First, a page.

U.S. Markets open in 8 hrs 21 mins

Tiny theater chain wins big by showing Sony’s 'The Interview'

Rick Newman
Tiny theater chain wins big by showing Sony’s 'The Interview'

When your competitors zig, zag.

That ancient business advice has found fresh meaning now that Alamo Drafthouse, a small theater chain with just 20 outlets in 10 states, has manned up and made a deal with Sony (SNE) to show its film The Interview starting on Dec. 25—the film’s originally scheduled release date.

The Interview, of course, is a goofy comedy starring Seth Rogen and James Franco as two journalists recruited by the CIA to assassinate North Korean dictator Kim Jong Un, which would never happen in real life. It’s also part of a bigger geopolitical drama in which North Korea seems to have retaliated for the film by hacking into Sony’s computer system and publishing a trove of material deeply embarrassing to Sony, which also would never happen in real life.

Except that North Korea seems to exist somewhere between reality and fantasy, which is why it declared the film an “act of war” and apparently conducted an unprecedented cyberattack on a western corporation. North Korea is also the lead suspect responsible for threats of terrorism that prompted every big U.S. theater chain to invoke the storied American motto, “please tread all over me,” and refuse to show the movie, as North Korea wished.

That courageous retreat by five big theater chains-- Regal (RGC), AMC (AMC), Cinemark (CNK), Carmike Cinemas (CKEC) and Cineplex (CGX.TO)—prompted Sony itself to pull the film last week, making the studio an instant target for furious free-speech advocates. Even President Obama called Sony’s capitulation a mistake. But Sony insists it planned to release the film all along, and just needed some distribution partners willing to show it.

Alamo and a group of independent theaters known as Arthouse Convergence raised their hands, and once the big corporate chains had run away and disappeared, Sony sized up its smaller partners and decided, they’ll do. Sony has now redeemed itself by agreeing to distribute the film to any theater willing to show it, and by pledging to release the film through a video-on-demand arrangement it hasn’t yet spelled out. When the news broke, Rogen, the movie's co-director and star, went to Twitter to celebrate the move as a win for freedom:

The terrorism threats came last week from a group calling itself “Guardians of Peace” that warned of 9/11-style attacks should the movie be shown. The government deemed the threat not credible, but Regal, AMC, Cinemark, Carmike and Cineplex caved anyway. The independents, by contrast, said they’re not intimidated. “We understand there are risks involved in screening The Interview,” they wrote as part of a petition on Change.org asking Sony to let them show the film. “We will communicate these risks as clearly as we can to our employees and customers and allow them to make their own decisions, as is the right of every American.”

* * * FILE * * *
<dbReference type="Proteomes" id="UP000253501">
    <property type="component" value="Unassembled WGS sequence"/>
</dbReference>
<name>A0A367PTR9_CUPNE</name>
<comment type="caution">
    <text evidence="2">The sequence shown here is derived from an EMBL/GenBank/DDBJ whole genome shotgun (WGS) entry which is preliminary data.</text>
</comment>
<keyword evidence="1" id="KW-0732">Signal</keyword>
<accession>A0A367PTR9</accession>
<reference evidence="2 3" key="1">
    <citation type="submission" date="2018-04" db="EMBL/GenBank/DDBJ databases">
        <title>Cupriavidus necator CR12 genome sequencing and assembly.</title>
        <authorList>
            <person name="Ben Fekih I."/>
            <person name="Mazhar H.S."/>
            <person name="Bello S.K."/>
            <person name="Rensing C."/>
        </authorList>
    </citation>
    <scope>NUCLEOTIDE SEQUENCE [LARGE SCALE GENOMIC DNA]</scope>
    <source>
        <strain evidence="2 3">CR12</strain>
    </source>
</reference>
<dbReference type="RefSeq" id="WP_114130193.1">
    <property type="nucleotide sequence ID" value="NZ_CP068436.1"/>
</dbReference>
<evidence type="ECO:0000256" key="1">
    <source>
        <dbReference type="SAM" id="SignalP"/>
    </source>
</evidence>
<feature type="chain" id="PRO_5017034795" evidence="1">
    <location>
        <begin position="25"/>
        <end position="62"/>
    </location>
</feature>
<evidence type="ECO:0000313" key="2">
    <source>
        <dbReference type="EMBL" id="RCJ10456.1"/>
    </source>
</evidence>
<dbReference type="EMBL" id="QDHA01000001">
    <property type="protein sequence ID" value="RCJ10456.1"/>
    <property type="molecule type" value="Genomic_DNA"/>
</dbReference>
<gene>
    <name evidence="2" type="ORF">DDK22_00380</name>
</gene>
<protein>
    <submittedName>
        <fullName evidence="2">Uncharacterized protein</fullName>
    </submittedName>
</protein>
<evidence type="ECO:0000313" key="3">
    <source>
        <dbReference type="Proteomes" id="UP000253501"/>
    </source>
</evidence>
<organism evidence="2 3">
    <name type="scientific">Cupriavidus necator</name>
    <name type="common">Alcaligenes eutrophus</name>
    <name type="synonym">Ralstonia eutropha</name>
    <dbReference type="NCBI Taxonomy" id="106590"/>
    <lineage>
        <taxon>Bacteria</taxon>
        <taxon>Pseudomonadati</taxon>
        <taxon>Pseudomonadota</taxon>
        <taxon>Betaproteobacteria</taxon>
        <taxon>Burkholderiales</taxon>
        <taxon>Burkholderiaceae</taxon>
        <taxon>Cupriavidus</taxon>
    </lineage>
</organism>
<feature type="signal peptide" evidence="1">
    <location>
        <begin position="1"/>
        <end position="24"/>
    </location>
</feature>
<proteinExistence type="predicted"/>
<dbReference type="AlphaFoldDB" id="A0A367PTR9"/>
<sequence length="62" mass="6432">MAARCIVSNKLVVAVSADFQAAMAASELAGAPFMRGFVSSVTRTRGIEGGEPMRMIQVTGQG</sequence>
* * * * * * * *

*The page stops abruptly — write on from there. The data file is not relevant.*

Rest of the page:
So while Big Theater was turning tail, a bunch of Mom and Pop operators fought for their right to do business as they wish. It’s a particularly shrewd move for Alamo Drafthouse, which protested the initial Sony decision by planning to show another movie spoofing North Korea, Team America: World Police, instead. Alamo epitomized the spirit of defiance many Americans felt over the issue at precisely the moment its craven corporate competitors abandoned that spirit.

For those not familiar with Alamo, the Austin, Texas-based chain improves on the traditional sticky-floor, overpriced-junk-food movie experience by offering table service, cocktails and restaurant food at its showings. It also enforces a strict code of etiquette that emphasizes watching films—actually watching—and bans chatting, texting and other disruptions. In 2013, CEO Tim League called out Madonna on Twitter after customers at a show complained about her texting during a movie and berating a patron who asked her to stop. If Alamo is willing to take on Madonna, Kim Jong Un is surely out of his league.

Rick Newman’s latest book is Rebounders: How Winners Pivot From Setback To Success. Follow him on Twitter: @rickjnewman.